*countable infinities only
pjones at redhat.com
Tue Jun 26 01:46:15 UTC 2012
On 06/25/2012 09:14 PM, Jay Sulzberger wrote:
> [...] I have some questions about what sort of
> capabilities the UEFI will have in machines sold later this year:
> 1. What is the mechanism for remote revocation of signing keys?
There's 2 mechanisms here. The first is a key list called DBX. This is
just a list of public keys that's checked before DB (the allowed key
list). Any key on DBX isn't allowed to boot up.
The second mechanism is a facility for signed updates. Basically, you
can do a SetVariable() call to append to DBX, and the call parameters must
be signed by the KEK. If the appended data isn't signed, or is signed by
a key other than the KEK, you get an error code.
There's actually a third mechanism, of course, which is that the firmware
can add keys, so if you apply a firmware update (which also undergo
cryptographic verification), the firmware could add a key on the next
> 2. In particular, will the UEFI be able to revoke, at the command
> of Hardware Key Central, signing keys without a standard (style
> of) kernel being booted? That is, can the UEFI receive commands
> over the Net using its own network capabilities?
There's no mechanism for automatic network updates or anything like that in
the standard, though a UEFI binary run from the firmware could apply an
update if it's signed by the KEK.
> 3. If booting a standard style of kernel is required to revoke,
> at the command of Hardware Key Central, signing keys, then the
> standard kernel must be capable of receiving and interpreting
> such commands,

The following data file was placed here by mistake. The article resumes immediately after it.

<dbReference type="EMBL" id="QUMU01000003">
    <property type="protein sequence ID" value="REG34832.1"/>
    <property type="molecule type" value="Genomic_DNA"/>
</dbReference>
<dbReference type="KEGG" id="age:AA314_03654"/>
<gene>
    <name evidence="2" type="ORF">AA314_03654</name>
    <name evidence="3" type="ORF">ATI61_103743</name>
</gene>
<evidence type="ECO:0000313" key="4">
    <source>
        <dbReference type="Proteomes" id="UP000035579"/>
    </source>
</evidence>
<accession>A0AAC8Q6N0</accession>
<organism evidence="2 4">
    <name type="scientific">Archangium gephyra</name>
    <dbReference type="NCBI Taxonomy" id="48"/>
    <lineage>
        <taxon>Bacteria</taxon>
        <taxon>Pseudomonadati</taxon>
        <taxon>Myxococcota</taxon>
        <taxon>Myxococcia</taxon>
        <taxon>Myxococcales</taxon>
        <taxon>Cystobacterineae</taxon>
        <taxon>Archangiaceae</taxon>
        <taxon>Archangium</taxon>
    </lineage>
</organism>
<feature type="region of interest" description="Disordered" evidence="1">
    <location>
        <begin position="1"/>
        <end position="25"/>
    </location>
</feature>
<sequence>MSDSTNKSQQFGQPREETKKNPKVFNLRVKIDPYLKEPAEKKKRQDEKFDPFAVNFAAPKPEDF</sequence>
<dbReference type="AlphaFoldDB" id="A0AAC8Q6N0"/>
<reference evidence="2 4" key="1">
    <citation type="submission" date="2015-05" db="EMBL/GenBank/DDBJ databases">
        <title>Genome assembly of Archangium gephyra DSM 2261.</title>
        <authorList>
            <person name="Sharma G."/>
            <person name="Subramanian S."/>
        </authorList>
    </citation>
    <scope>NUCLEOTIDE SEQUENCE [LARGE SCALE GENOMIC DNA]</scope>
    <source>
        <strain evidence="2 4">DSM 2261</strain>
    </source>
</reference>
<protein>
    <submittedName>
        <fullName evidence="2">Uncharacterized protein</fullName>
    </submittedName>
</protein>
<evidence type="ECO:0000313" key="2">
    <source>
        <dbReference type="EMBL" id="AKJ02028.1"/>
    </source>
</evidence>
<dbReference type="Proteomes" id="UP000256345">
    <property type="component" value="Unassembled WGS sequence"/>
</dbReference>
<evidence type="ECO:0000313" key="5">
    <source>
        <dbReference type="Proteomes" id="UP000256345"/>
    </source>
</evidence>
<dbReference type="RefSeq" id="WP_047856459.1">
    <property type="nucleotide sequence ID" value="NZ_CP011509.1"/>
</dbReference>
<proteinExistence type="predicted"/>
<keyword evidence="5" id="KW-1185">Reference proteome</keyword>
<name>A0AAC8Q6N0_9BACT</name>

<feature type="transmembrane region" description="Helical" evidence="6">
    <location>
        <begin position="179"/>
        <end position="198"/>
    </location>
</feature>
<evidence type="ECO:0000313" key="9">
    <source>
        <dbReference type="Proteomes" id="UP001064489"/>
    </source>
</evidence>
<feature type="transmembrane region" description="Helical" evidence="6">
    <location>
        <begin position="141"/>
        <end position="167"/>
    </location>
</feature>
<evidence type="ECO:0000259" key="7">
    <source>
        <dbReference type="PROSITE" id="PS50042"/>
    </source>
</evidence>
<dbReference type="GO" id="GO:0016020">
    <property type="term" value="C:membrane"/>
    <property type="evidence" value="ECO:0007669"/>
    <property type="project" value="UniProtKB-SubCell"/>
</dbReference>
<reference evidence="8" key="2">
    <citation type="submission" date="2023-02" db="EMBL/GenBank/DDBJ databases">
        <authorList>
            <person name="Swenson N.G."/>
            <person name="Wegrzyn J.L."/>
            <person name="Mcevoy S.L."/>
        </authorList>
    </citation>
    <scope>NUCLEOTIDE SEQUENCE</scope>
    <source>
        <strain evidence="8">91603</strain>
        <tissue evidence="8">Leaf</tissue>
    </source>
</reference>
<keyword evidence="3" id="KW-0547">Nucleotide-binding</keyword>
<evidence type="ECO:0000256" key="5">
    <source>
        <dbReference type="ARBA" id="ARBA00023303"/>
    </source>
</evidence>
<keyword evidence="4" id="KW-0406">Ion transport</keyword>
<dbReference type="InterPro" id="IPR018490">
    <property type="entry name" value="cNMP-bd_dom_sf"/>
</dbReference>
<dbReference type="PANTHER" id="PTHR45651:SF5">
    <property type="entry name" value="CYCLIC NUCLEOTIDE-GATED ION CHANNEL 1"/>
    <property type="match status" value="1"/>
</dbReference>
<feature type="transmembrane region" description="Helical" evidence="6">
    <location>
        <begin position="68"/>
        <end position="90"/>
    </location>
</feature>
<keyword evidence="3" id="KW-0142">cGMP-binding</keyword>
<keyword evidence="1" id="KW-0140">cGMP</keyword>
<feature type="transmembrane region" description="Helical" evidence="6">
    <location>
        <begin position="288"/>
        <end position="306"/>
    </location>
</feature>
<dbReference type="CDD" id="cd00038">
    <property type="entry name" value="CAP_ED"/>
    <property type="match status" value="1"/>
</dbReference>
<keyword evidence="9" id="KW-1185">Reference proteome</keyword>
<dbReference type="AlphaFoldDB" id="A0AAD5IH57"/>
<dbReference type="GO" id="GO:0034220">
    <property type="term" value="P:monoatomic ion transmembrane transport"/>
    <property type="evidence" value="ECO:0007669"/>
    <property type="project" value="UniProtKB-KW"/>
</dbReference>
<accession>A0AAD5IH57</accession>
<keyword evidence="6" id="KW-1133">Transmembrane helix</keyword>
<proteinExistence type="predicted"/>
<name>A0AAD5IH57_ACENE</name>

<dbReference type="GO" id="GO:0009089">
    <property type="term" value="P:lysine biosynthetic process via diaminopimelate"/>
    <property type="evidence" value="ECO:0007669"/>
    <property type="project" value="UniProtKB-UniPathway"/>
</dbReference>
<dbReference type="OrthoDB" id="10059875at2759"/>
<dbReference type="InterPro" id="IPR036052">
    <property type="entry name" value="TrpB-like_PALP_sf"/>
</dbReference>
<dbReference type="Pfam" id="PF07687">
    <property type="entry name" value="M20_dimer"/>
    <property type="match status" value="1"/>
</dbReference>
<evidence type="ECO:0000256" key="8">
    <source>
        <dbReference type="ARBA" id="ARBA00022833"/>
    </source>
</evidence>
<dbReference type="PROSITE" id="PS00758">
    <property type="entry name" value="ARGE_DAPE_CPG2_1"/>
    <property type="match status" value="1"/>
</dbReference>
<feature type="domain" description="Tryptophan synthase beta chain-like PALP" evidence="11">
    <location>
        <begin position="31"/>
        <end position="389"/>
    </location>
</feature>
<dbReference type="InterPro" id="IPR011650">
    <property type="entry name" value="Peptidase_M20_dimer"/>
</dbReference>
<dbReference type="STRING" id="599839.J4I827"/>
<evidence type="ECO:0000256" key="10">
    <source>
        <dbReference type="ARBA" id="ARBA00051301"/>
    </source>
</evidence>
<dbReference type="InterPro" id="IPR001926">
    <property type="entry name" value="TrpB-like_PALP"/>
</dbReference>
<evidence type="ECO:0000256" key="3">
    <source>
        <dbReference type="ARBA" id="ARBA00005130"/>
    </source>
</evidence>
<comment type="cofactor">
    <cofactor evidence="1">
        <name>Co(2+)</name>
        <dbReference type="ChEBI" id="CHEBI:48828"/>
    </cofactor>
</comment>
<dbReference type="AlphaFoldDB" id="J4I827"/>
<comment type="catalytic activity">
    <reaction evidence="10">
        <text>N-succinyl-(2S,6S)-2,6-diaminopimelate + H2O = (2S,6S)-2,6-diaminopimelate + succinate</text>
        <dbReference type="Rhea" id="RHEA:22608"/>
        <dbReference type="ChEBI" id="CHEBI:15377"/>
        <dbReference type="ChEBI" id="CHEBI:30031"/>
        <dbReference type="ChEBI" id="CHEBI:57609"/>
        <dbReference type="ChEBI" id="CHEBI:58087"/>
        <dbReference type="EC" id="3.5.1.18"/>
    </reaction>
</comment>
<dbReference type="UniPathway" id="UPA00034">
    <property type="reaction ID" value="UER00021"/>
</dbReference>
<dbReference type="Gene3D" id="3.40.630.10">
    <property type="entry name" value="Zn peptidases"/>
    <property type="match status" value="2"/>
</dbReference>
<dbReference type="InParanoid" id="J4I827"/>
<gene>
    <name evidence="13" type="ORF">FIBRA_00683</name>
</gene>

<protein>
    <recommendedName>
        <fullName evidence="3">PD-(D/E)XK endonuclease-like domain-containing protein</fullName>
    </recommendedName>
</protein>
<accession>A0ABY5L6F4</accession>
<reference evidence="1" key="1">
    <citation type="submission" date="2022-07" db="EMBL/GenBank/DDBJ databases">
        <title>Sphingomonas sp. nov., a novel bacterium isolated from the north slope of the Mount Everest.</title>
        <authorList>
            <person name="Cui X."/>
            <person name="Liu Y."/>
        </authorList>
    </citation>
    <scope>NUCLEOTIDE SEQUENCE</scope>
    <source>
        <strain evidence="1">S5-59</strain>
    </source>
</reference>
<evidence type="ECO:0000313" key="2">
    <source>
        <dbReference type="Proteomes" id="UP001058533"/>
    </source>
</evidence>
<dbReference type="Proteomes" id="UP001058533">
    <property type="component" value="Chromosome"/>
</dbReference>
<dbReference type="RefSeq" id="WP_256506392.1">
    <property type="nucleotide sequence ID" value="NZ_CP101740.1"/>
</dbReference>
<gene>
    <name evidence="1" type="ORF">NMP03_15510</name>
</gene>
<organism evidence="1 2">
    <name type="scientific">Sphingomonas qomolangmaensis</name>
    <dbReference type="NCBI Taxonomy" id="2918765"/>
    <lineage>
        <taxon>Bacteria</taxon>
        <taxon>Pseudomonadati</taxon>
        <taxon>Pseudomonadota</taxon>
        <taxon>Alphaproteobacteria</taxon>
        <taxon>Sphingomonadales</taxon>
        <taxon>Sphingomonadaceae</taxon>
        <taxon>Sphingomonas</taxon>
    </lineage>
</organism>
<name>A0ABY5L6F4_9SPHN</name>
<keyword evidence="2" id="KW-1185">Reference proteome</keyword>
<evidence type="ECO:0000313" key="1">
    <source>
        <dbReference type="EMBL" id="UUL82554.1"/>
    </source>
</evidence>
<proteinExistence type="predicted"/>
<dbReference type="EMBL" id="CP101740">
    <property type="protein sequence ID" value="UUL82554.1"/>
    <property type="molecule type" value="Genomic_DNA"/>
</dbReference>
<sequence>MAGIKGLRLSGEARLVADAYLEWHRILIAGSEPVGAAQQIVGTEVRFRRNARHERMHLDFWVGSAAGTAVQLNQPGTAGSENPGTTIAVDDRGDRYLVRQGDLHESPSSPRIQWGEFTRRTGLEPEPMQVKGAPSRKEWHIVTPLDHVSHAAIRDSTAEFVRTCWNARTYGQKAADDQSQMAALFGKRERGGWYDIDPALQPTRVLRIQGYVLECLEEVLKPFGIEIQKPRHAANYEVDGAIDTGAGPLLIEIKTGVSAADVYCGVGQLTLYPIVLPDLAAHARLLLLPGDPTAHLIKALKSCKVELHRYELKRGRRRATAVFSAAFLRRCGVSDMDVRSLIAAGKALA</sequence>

Well, the kernel wouldn't really be the responsible code here. Most
likely we'll make that a package update and use rpm %post scripts to
> and also be capable of modifying the memory of the UEFI hardware.
No, we don't have this ability. The spec defines this in some general terms,
but on x86, here's the basic mechanism.
From userland, we set a UEFI variable, using a mechanism such as the
existing "efivars" facility. It has flags set to append to the DBX variable,
and also a flag that says it's an authenticated variable. It also includes
the signed data.
The kernel then calls UEFI's runtime services function "SetVariable()",
at which point in time firmware code is running again. This code calls the
into SMM mode, which is a special processor mode that's always been available
on x86, and has been used in the past for many things.
At this point the processor signals to the chipset that you're in SMM mode,
at which point the chipset makes the flash available. This is also the point
at which the signature is validated. If the signature is valid, the write
happens on the flash. If it's not, it stores a return code and exits SMM,
which as a bi-product blocks our access to the memory in question.
That all propagates back up and we get a success or failure from SetVariable().
> How will the Englobulators ensure that every signed-by-Microsoft Red Hat
> kernel will take orders from Hardware Key Central? Note I assume here that
> Hardware Key Central is controlled by the Englobulators.
I don't know what an Englobulator is.
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